I am reading Jerome Groopman‘s Second Opinion right now, and just saw an episode of Hopkins for the first time, which really doesn’t do much to de-romanticize the profession. So these thoughts are far more pronounced now than normal. Plus I can never discount the nostalgia I feel for ER, which I stopped watching in 1996 but is about to start its final season (with a return from Noah Wyle who was my first doctor stereotype after my family’s dry pediatrician).

Of course, I get my sometimes more than daily dose of Orac as well.

Posted by: ateedub | August 18, 2008

1000 visitors

As a side note, and with completely acknowledged self-absorption, this blog has reached its first 1000 readers!

Posted by: ateedub | August 18, 2008

The Personal Impact of the Georgian Invasion

Sandra Roelofs

Sandra Roelofs

I had the unusual opportunity to meet Sandra Roelofs, the Republic of Georgia’s first lady, when she and her husband were on a state visit to Washington, DC last spring. While President Mikheil Saakashvili met with Bush and other state department officials, Roelofs toured medical facilities in the area.

I was struck by her genuine commitment to making a difference. Originally from the Netherlands, Roelofs was not raised as a member of the political elite. She met her husband in Strasbourg while studying at a human rights institute and they were married before Saakashvili was recruited into politics in 1995. After they moved to Tblisi, she worked in a number of professional positions until her husband was elected President. She also makes it very clear that she did not take her husband’s last name, and that she is the “first lady,” not the “President’s wife.”

As first lady, she has continued to support several causes. She has focused primarily on medical care in Georgia – a passion that was renewed after giving birth to her second son in a Georgian hospital. She was struck by the care she received from her nurses and decided to enroll in nursing school. She was due to complete nursing school this summer, and begin working in a clinic about twice a week.

At the same time, she also continued her work championing reproductive health. In 1998 (six years before Saakashvili was elected President), Roelofs founded SOCO, a charitable organization that today focuses primarily on improving maternal and child health in Georgia. This blends with her role as chair of the Reproductive Health National Council under the Georgian Ministry of Health and Social Affairs. She has been an international advocate for many issues.

Now I wonder what life has been like for her since the conflict with Russia started. Will she still go into work as a nurse a couple days each week? If her husband is ousted as president, will she independently continue to have an impact on Georgian society? Would she return home?

I’m fascinated by these questions, and have wondered about this a lot since the conflict began. Roelofs seems to be in a very difficult situation, with little control over where her life goes from here. With a platform to some extent independent from her husband’s political career, how will she ride out the conflict that appears to be ripping apart this country, and how will she continue her advocacy work?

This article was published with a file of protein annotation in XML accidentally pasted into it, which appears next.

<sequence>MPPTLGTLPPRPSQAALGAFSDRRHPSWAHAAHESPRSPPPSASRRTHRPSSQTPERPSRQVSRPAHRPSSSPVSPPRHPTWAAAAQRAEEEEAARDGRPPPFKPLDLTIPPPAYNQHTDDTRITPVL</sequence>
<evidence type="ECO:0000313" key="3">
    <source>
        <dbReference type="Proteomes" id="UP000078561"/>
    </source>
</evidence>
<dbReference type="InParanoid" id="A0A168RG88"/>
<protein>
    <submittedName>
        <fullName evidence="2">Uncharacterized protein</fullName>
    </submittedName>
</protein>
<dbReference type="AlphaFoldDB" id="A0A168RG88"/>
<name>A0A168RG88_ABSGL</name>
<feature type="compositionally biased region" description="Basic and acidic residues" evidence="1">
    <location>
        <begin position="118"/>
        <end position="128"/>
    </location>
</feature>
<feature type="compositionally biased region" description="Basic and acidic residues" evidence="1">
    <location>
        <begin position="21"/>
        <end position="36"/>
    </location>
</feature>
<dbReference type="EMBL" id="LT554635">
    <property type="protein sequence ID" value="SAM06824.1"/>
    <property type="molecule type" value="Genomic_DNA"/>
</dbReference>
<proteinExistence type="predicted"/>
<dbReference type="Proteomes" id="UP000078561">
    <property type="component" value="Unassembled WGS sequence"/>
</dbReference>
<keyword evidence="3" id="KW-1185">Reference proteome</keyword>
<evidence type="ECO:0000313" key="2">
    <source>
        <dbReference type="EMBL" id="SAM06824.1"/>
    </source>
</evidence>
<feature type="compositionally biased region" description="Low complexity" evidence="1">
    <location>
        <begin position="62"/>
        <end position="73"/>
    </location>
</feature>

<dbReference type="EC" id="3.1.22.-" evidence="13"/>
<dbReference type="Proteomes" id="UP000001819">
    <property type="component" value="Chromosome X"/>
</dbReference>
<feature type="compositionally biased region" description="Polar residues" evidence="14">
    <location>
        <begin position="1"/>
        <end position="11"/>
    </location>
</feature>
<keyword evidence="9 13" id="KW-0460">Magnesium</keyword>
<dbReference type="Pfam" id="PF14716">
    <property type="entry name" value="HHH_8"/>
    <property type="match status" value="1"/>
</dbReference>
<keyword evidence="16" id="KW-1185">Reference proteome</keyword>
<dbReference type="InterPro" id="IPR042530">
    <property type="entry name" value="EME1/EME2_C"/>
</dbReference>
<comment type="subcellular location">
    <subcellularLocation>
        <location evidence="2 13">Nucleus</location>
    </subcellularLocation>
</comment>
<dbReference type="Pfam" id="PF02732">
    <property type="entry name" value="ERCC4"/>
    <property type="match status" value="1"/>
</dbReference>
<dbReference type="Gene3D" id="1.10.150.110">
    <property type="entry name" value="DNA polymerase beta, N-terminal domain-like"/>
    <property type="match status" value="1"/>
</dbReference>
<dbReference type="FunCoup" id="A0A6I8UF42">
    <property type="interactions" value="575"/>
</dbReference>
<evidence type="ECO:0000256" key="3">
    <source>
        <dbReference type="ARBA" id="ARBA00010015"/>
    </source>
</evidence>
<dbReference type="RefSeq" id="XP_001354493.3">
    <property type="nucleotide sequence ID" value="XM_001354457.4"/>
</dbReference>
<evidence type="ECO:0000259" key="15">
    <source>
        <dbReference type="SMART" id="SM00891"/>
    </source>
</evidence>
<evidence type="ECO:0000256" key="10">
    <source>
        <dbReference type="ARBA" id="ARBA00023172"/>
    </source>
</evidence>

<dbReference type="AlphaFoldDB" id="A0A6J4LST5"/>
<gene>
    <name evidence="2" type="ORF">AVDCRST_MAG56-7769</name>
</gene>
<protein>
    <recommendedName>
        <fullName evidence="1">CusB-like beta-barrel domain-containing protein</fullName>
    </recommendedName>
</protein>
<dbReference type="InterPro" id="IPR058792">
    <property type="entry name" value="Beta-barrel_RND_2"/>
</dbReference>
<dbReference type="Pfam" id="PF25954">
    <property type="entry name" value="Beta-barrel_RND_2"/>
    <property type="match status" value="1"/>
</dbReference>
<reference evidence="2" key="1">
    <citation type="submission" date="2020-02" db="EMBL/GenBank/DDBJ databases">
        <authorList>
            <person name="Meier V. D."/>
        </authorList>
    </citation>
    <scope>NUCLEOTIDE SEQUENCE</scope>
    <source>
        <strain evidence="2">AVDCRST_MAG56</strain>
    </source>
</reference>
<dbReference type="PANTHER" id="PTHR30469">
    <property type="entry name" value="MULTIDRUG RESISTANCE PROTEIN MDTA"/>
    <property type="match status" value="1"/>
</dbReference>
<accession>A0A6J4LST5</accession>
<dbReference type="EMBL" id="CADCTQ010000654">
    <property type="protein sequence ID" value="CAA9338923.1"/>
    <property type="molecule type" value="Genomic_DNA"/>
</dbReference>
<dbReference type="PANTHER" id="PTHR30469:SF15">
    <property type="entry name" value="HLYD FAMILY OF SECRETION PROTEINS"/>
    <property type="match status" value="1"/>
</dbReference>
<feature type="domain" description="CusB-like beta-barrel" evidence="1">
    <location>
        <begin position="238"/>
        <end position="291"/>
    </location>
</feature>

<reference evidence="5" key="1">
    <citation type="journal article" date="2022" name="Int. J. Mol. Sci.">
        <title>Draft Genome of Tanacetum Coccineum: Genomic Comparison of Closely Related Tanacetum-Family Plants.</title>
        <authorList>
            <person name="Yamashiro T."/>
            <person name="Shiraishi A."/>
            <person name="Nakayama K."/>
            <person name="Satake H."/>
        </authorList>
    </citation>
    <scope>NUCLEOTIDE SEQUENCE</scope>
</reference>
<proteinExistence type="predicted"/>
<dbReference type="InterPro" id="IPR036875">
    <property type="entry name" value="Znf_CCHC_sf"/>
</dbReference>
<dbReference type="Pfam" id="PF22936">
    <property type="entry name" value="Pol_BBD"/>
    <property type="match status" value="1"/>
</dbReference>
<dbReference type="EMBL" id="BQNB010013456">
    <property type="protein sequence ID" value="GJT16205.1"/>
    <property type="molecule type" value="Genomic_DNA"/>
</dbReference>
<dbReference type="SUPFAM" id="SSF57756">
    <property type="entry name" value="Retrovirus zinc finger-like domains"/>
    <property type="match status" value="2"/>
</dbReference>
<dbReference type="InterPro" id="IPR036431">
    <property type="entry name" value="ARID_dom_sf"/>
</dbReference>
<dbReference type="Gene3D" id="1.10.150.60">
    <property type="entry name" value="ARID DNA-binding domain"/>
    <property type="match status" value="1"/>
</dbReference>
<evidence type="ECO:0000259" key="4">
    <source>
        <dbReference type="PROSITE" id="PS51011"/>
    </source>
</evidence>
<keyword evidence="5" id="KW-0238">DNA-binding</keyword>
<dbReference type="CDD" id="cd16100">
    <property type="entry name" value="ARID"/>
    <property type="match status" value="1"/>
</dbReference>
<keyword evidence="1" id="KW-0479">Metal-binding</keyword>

She has been in Beijing with the Georgian Olympic delegation (which includes 2 Brazilians) for the past week, and was part of the decision to stay at the Games. The only news relating her to the conflict is a condolence note she wrote when a Dutch journalist was killed by Russian forces.

Posted by: ateedub | August 11, 2008

The Olympic Spirit in Science

The Olympics are an amazing international event. I can’t think of any other organization that is able to bring together (nearly) all of the countries of the world for an equally positive experience. While each country roots for their own athletes, this national pride does not create conflict. Instead, we celebrate each others’ achievements and recognize the incredible skill and dedication of all the athletes.

While the International Olympic Committee (IOC) is not without its politics and controversies, compare its achievements to those of the United Nations (UN). The IOC brings the world together every 2 years for a sporting event of unparalleled proportions. Unfortunately, the UN is not able to bring together its member states to deal with some of today’s pressing issues, such as hunger, poverty, and education. Nor do UN summits and events bring forth the excitement and good will seen in the Olympics – from the participants or the general public.

In the United States, the summer Olympics allow kids to dream of becoming the next track star, star gymnast, or swimming star. And that has the effect of pushing kids outside to practice their long jump, sprints, or even badminton. One summer my brother and I hosted a mini-Olympics for the neighborhood kids. We spent days cutting and spray painting silver, gold, and bronze medals made of plywood and strung with green ribbon.